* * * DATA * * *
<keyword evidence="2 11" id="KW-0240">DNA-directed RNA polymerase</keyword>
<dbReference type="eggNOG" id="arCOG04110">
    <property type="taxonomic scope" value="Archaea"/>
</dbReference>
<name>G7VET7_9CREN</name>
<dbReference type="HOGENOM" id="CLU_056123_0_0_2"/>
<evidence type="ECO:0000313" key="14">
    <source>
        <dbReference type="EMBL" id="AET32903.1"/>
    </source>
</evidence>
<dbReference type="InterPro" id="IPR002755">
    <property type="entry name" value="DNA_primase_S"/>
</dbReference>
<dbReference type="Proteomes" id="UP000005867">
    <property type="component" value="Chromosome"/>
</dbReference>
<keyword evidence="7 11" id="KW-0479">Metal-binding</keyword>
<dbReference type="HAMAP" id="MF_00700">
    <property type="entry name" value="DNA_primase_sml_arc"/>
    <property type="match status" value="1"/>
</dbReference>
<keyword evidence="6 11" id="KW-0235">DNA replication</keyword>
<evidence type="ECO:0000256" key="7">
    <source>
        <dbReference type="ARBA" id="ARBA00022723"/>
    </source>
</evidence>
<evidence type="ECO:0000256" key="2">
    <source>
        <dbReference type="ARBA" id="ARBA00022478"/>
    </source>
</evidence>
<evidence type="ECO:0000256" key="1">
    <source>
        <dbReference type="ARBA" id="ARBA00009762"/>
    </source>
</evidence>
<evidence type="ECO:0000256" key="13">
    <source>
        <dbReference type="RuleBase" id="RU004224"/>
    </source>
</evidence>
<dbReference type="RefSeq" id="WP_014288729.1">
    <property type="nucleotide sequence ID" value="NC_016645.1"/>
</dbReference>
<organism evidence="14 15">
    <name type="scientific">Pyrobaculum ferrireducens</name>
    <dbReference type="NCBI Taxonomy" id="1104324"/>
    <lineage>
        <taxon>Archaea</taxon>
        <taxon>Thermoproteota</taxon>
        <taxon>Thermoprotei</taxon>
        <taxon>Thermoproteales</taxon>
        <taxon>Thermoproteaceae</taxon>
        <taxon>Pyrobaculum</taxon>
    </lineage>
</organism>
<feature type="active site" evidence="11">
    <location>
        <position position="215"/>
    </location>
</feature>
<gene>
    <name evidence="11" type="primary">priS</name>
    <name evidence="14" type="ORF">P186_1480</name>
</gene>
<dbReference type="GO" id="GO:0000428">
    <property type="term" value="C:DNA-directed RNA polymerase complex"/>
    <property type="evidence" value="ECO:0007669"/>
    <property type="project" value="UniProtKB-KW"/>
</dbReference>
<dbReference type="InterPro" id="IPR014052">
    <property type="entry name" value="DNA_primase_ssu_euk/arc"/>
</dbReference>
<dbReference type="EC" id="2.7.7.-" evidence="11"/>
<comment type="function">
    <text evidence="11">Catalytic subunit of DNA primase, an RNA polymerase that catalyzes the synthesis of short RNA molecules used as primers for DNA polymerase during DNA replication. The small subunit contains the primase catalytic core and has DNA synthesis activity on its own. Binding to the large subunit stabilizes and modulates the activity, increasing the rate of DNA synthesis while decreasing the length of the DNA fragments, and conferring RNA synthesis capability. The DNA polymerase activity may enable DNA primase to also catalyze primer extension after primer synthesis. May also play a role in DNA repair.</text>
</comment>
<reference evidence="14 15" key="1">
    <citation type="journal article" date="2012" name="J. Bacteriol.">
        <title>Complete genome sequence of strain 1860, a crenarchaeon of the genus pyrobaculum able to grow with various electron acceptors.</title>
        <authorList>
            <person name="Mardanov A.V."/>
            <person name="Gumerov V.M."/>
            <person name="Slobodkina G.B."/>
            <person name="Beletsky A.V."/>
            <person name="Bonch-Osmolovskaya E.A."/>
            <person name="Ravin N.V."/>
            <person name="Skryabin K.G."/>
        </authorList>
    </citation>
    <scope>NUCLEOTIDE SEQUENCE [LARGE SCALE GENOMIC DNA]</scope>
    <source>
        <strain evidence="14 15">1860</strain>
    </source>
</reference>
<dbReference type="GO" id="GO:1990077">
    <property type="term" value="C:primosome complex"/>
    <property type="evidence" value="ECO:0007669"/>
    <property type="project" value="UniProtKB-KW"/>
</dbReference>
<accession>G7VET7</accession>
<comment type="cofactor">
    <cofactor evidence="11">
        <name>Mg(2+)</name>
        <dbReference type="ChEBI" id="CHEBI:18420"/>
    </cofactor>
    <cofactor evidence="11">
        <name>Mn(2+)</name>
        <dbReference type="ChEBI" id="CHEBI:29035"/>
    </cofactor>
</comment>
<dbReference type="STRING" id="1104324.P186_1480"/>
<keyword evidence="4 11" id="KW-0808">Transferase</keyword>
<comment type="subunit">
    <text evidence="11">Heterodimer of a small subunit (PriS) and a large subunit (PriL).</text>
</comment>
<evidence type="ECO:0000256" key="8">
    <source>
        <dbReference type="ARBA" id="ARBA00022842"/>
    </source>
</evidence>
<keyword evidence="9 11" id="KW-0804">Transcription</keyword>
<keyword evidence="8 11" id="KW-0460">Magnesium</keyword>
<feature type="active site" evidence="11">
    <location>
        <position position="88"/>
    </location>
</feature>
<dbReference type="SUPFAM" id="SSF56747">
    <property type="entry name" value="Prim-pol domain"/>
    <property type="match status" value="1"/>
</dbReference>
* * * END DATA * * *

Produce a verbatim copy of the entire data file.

<keyword evidence="2 11" id="KW-0240">DNA-directed RNA polymerase</keyword>
<dbReference type="eggNOG" id="arCOG04110">
    <property type="taxonomic scope" value="Archaea"/>
</dbReference>
<name>G7VET7_9CREN</name>
<dbReference type="HOGENOM" id="CLU_056123_0_0_2"/>
<evidence type="ECO:0000313" key="14">
    <source>
        <dbReference type="EMBL" id="AET32903.1"/>
    </source>
</evidence>
<dbReference type="InterPro" id="IPR002755">
    <property type="entry name" value="DNA_primase_S"/>
</dbReference>
<dbReference type="Proteomes" id="UP000005867">
    <property type="component" value="Chromosome"/>
</dbReference>
<keyword evidence="7 11" id="KW-0479">Metal-binding</keyword>
<dbReference type="HAMAP" id="MF_00700">
    <property type="entry name" value="DNA_primase_sml_arc"/>
    <property type="match status" value="1"/>
</dbReference>
<keyword evidence="6 11" id="KW-0235">DNA replication</keyword>
<evidence type="ECO:0000256" key="7">
    <source>
        <dbReference type="ARBA" id="ARBA00022723"/>
    </source>
</evidence>
<evidence type="ECO:0000256" key="2">
    <source>
        <dbReference type="ARBA" id="ARBA00022478"/>
    </source>
</evidence>
<evidence type="ECO:0000256" key="1">
    <source>
        <dbReference type="ARBA" id="ARBA00009762"/>
    </source>
</evidence>
<evidence type="ECO:0000256" key="13">
    <source>
        <dbReference type="RuleBase" id="RU004224"/>
    </source>
</evidence>
<dbReference type="RefSeq" id="WP_014288729.1">
    <property type="nucleotide sequence ID" value="NC_016645.1"/>
</dbReference>
<organism evidence="14 15">
    <name type="scientific">Pyrobaculum ferrireducens</name>
    <dbReference type="NCBI Taxonomy" id="1104324"/>
    <lineage>
        <taxon>Archaea</taxon>
        <taxon>Thermoproteota</taxon>
        <taxon>Thermoprotei</taxon>
        <taxon>Thermoproteales</taxon>
        <taxon>Thermoproteaceae</taxon>
        <taxon>Pyrobaculum</taxon>
    </lineage>
</organism>
<feature type="active site" evidence="11">
    <location>
        <position position="215"/>
    </location>
</feature>
<gene>
    <name evidence="11" type="primary">priS</name>
    <name evidence="14" type="ORF">P186_1480</name>
</gene>
<dbReference type="GO" id="GO:0000428">
    <property type="term" value="C:DNA-directed RNA polymerase complex"/>
    <property type="evidence" value="ECO:0007669"/>
    <property type="project" value="UniProtKB-KW"/>
</dbReference>
<dbReference type="InterPro" id="IPR014052">
    <property type="entry name" value="DNA_primase_ssu_euk/arc"/>
</dbReference>
<dbReference type="EC" id="2.7.7.-" evidence="11"/>
<comment type="function">
    <text evidence="11">Catalytic subunit of DNA primase, an RNA polymerase that catalyzes the synthesis of short RNA molecules used as primers for DNA polymerase during DNA replication. The small subunit contains the primase catalytic core and has DNA synthesis activity on its own. Binding to the large subunit stabilizes and modulates the activity, increasing the rate of DNA synthesis while decreasing the length of the DNA fragments, and conferring RNA synthesis capability. The DNA polymerase activity may enable DNA primase to also catalyze primer extension after primer synthesis. May also play a role in DNA repair.</text>
</comment>
<reference evidence="14 15" key="1">
    <citation type="journal article" date="2012" name="J. Bacteriol.">
        <title>Complete genome sequence of strain 1860, a crenarchaeon of the genus pyrobaculum able to grow with various electron acceptors.</title>
        <authorList>
            <person name="Mardanov A.V."/>
            <person name="Gumerov V.M."/>
            <person name="Slobodkina G.B."/>
            <person name="Beletsky A.V."/>
            <person name="Bonch-Osmolovskaya E.A."/>
            <person name="Ravin N.V."/>
            <person name="Skryabin K.G."/>
        </authorList>
    </citation>
    <scope>NUCLEOTIDE SEQUENCE [LARGE SCALE GENOMIC DNA]</scope>
    <source>
        <strain evidence="14 15">1860</strain>
    </source>
</reference>
<dbReference type="GO" id="GO:1990077">
    <property type="term" value="C:primosome complex"/>
    <property type="evidence" value="ECO:0007669"/>
    <property type="project" value="UniProtKB-KW"/>
</dbReference>
<accession>G7VET7</accession>
<comment type="cofactor">
    <cofactor evidence="11">
        <name>Mg(2+)</name>
        <dbReference type="ChEBI" id="CHEBI:18420"/>
    </cofactor>
    <cofactor evidence="11">
        <name>Mn(2+)</name>
        <dbReference type="ChEBI" id="CHEBI:29035"/>
    </cofactor>
</comment>
<dbReference type="STRING" id="1104324.P186_1480"/>
<keyword evidence="4 11" id="KW-0808">Transferase</keyword>
<comment type="subunit">
    <text evidence="11">Heterodimer of a small subunit (PriS) and a large subunit (PriL).</text>
</comment>
<evidence type="ECO:0000256" key="8">
    <source>
        <dbReference type="ARBA" id="ARBA00022842"/>
    </source>
</evidence>
<keyword evidence="9 11" id="KW-0804">Transcription</keyword>
<keyword evidence="8 11" id="KW-0460">Magnesium</keyword>
<feature type="active site" evidence="11">
    <location>
        <position position="88"/>
    </location>
</feature>
<dbReference type="SUPFAM" id="SSF56747">
    <property type="entry name" value="Prim-pol domain"/>
    <property type="match status" value="1"/>
</dbReference>